Because the vaccine will not provide full protection, when travelling to high-risk areas, it is recommended to follow these precautions:
• You should wash your hands frequently. Washing hands in soapy, hot water is the most effective way to prevent infection. It is advisable to wash hands prior to preparing food, consuming it, and after using the restroom. If you do not have access to water, keep an alcohol-based hand sanitiser handy.
• Drinking tap water should be avoided. Drinking water contamination is a particular issue in endemic typhoid regions. Thus, you should only consume canned or bottled water and carbonated beverages. Moreover, bottled water that has been carbonated is comparatively safer than non-carbonated water. It is recommended to request beverages without ice. Brushing teeth with bottled water and avoiding swallowing shower water.
• Raw vegetables and fruits should be avoided, particularly leafy vegetables or fruits that cannot be peeled, because they might have been cleaned in contaminated water. To be completely safe, you should avoid all raw foods while outside.
• Select foods that are hot. Avoid eating or storing food at room temperature. Foods that are steaming hot are the best. Even though there is no assurance that meals served in the top restaurants are reliable, it is best to stay away from street vendors’ food because it has more chances of being contaminated.
Avoid infecting others
If you are currently recovering from typhoid, the following precautions can help us keep others safe:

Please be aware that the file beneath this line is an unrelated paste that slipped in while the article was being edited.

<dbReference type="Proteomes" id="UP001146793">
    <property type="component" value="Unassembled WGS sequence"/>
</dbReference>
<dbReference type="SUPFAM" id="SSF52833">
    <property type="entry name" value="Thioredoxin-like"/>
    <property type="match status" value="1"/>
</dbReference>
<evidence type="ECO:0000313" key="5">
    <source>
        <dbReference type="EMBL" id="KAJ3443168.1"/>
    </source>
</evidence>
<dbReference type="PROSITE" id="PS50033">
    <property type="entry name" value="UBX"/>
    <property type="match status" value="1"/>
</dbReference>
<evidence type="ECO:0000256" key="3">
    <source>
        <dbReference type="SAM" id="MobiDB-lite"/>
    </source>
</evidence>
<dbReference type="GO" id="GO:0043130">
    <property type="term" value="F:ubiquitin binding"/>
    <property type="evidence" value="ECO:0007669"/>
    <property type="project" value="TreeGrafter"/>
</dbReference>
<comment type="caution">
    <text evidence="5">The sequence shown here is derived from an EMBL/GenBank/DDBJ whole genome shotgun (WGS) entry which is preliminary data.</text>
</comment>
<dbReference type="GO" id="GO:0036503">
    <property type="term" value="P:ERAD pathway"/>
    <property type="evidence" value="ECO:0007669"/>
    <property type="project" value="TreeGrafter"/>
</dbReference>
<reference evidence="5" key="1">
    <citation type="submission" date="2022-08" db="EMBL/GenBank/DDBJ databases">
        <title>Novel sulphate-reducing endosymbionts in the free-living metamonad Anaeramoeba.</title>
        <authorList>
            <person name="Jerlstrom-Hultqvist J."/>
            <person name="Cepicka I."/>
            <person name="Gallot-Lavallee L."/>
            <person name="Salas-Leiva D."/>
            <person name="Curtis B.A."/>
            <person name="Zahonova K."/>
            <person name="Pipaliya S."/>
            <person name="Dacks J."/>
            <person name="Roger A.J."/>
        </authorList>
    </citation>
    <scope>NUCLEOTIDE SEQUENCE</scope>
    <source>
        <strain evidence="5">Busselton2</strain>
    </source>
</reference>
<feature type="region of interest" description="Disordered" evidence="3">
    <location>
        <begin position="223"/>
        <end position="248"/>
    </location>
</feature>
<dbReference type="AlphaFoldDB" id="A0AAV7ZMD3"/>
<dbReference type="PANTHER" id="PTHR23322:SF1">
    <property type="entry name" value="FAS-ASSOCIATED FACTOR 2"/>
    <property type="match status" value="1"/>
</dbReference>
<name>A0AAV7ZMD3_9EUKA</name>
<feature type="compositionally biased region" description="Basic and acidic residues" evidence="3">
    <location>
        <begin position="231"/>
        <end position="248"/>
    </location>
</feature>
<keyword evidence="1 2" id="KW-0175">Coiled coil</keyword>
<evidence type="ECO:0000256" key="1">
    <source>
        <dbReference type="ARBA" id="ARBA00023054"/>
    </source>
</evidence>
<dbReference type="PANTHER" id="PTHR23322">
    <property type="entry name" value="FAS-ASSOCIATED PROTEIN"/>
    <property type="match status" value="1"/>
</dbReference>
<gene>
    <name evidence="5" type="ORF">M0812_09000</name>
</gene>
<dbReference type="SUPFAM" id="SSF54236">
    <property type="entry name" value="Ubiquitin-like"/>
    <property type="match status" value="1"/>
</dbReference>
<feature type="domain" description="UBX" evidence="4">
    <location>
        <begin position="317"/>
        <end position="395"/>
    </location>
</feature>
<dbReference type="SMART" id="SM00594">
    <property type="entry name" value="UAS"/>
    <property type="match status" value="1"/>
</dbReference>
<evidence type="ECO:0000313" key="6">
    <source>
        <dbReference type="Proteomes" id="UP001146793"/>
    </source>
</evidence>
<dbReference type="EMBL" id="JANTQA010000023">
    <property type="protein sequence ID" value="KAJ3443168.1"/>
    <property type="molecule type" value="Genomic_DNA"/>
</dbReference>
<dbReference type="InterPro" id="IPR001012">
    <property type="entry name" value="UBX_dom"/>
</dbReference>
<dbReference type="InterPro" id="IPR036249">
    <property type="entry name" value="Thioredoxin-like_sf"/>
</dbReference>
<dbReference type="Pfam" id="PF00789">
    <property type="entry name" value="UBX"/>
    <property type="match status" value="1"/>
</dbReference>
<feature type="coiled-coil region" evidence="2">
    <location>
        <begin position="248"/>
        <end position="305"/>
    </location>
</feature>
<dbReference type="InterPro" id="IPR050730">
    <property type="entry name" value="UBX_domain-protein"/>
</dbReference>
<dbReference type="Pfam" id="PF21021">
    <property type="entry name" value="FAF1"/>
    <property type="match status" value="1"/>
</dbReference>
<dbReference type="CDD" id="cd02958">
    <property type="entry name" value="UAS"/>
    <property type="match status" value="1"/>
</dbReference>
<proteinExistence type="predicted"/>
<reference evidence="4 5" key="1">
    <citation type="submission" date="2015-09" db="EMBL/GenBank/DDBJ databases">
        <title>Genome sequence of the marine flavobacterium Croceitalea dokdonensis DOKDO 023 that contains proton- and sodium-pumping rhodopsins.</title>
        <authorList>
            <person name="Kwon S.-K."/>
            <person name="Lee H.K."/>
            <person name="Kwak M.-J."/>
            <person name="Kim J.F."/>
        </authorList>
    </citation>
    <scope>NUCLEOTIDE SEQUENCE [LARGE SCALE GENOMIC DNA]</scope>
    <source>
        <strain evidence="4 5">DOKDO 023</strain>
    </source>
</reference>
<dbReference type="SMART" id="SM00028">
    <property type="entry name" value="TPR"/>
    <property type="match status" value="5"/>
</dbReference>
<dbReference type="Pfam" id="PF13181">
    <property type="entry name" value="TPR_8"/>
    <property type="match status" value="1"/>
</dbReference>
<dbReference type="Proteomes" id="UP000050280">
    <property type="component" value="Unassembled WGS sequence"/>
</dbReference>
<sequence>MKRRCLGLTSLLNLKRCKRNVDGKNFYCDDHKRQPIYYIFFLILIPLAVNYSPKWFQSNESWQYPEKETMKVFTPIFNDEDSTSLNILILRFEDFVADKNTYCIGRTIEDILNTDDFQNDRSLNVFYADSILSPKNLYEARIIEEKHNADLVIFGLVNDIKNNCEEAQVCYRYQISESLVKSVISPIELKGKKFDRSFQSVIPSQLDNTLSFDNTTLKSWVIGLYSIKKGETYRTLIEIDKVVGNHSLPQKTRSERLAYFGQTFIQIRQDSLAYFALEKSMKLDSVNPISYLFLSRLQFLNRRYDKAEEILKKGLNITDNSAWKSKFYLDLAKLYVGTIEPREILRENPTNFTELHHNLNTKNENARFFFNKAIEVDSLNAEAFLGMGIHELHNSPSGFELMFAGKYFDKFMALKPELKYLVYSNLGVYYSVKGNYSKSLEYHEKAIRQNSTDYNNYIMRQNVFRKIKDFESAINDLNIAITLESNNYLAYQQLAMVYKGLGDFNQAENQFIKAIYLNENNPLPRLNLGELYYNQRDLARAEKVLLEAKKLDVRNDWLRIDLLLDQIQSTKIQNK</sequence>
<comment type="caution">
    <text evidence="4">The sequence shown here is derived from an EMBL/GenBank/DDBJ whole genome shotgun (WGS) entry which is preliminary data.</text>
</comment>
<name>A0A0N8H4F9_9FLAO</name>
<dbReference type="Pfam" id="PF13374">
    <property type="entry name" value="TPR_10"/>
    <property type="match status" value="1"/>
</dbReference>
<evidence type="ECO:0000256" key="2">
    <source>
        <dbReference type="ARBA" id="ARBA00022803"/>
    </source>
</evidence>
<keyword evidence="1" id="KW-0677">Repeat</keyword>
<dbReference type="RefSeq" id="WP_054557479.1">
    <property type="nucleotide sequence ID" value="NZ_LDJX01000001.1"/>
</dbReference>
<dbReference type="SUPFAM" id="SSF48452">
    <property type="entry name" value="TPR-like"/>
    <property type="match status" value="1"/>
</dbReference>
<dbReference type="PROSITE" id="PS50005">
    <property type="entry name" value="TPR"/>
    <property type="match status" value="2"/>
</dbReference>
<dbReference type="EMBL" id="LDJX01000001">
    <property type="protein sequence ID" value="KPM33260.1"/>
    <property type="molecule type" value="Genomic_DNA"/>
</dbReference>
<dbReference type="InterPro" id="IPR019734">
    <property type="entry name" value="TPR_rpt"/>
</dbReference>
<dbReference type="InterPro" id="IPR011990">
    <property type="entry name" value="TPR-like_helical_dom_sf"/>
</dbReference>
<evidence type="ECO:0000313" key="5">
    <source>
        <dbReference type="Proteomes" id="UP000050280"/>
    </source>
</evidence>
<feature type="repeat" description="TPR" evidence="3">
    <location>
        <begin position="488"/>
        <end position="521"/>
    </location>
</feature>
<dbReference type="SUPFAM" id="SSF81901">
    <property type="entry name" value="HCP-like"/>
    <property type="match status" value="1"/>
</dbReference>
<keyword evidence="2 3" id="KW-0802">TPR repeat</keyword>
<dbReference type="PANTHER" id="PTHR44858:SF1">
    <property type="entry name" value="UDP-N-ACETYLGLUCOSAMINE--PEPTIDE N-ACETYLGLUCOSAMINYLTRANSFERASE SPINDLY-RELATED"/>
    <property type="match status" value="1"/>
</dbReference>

• Take your antibiotics as directed. Take your antibiotics according to your doctor’s instructions and complete the entire prescribed medication.
• Wash your hands frequently. This is the most crucial thing that can help you prevent the infection from spreading to others. Scrub your hands thoroughly for at least 30 seconds with hot, soapy water, particularly prior to consuming food and after going to the toilet.
• Avoid touching food. Cooking for others should be avoided until your doctor suggests you’re no longer infectious.
Is there high fever in typhoid?
Yes, you get high fever in typhoid, it increases gradually and reaches up to 104.9 °F (40.5 °C).
How long does fever last in typhoid?
When treated promptly after symptoms appear, typhoid fever can last for 7 to 10 days. It may last for 3 weeks or more if left untreated. It may take longer to fully recover if you experience complications or a relapse.
What are the signs of typhoid fever recovery?
You will begin to feel better, your fever will decrease, and you will stop getting fever after a few days; however, your gallbladder can harbour S. Typhi bacteria for a long period of time. So, even if you feel better, you may still be contagious. Hence, it is advisable to take all the prescribed medication and follow your doctor’s advice until full recovery.
What is the ending stage of typhoid fever?
The end stage of typhoid fever is the recovery phase. You will start feeling better, and the fever will begin to come down gradually; however, care should be taken until full recovery, as your gallbladder can keep the S. Typhi bacteria alive for a long time and your typhoid may relapse.
Which part of the body is most affected by typhoid fever?
In typhoid fever, your small intestine (gut) is the most affected part as it infects your gut and causes symptoms such as stomach pain, diarrhoea or constipation, and high fever.